For anyone wondering just how much the Toledo Symphony has grown in the past two seasons, the Warsaw Philharmonic's concert last night in the Peristyle provided a reality check. The answer? Quite a lot indeed.
Were the two orchestras to engage in a classical rendition of a battle of the bands, I would put my money on the locals.
Last night's performance, led by conductor Antoni Wit, though occasionally grand, was marred by a stagnant interpretive approach that substituted muscle for finesse. Faulty intonation was a constant issue, as was general ensemble, from disjointed entrances and releases to balance.
The orchestra-which offered a program of Penderecki, Chopin, and Brahms-shone in the first piece, but often floundered in the latter two. Indeed, the orchestra sometimes seemed so unwieldy, particularly in the Brahms, that I was reminded of childhood ice skating games of crack the whip in which those on the periphery would spin out of control from gestures created in the center. Phrases would expand and crescendo for no apparent musical reason beyond the notion that primal energy feeds on itself.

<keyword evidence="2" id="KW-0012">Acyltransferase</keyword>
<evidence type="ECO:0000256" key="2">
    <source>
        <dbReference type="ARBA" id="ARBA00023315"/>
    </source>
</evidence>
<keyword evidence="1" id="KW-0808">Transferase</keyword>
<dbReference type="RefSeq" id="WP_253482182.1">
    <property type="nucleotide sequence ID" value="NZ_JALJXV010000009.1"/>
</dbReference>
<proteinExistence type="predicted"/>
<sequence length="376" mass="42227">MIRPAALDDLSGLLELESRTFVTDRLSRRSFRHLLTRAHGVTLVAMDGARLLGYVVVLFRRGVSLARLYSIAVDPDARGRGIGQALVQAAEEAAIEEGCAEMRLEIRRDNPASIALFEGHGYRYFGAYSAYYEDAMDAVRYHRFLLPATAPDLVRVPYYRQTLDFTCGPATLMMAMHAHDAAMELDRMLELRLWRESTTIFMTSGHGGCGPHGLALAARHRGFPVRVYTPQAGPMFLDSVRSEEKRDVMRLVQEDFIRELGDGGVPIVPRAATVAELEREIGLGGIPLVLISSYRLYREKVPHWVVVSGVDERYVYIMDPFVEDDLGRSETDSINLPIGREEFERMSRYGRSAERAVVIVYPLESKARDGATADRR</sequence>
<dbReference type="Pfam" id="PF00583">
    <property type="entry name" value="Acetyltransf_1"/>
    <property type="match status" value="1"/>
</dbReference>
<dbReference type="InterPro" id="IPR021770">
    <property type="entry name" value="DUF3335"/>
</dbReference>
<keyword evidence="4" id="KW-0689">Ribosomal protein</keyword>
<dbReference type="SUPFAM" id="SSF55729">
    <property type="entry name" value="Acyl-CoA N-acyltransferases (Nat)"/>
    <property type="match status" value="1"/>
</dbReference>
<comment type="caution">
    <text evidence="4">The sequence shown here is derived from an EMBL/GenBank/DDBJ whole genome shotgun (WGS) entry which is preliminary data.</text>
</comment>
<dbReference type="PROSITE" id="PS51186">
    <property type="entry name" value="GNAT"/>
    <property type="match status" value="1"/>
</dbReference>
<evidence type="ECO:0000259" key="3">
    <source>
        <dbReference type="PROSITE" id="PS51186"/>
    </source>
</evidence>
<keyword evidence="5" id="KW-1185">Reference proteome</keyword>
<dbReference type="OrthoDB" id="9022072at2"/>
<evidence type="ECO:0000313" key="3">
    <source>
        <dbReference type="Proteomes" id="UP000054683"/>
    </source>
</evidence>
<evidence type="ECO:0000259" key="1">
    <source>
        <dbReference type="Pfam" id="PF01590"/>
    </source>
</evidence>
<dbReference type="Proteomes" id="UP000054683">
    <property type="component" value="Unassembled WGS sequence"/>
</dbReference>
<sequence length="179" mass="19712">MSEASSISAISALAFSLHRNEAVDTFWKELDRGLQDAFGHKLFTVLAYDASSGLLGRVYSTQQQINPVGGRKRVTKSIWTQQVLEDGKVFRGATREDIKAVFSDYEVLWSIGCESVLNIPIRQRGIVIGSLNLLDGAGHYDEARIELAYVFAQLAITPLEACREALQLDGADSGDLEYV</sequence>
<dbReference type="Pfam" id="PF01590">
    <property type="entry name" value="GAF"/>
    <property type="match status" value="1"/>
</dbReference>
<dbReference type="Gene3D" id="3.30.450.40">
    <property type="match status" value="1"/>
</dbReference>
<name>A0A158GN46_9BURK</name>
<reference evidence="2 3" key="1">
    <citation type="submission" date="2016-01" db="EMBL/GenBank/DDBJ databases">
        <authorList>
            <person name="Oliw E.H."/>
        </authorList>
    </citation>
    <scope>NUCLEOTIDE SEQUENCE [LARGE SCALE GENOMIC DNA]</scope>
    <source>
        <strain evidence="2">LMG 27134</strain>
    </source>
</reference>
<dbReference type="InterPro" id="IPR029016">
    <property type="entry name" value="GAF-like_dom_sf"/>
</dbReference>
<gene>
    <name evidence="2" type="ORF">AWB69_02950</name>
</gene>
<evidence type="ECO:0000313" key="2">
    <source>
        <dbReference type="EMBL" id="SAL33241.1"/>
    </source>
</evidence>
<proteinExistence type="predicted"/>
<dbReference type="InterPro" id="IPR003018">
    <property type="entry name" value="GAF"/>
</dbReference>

Curiously lacking in energy was Chopin's Piano Concerto No. 1 in E Minor, which featured Van Cliburn International Piano Competition 2001 gold medalist Olga Kern. This was Kern's second Toledo appearance; she played an occasionally thrilling recital here in the spring of 2003.
There were few such moments last night, however, as the bland orchestral accompaniment siphoned off most of the spirit she generated.
Heartfelt moments included the ever-increasing insistency with which she developed the expansive middle movement. Also engaging were the many colors with which she painted the main theme of the final movement.
Fascinating to hear was Penderecki's 1961 "Polymorphia," which offered a rainbow of string textures, foggy dissonances, and other sonic effects sensitively played. Maestro Wit waited some time for the audience to settle down, but even so, people talked and rustled papers through the first nearly inaudible minute of music. Too bad. The music asks listeners to stretch their ears and musical conceptions.
The most disturbing moments of this intensely disharmonious work? The simple major triad with which it concludes.
Contact Steven Cornelius at:
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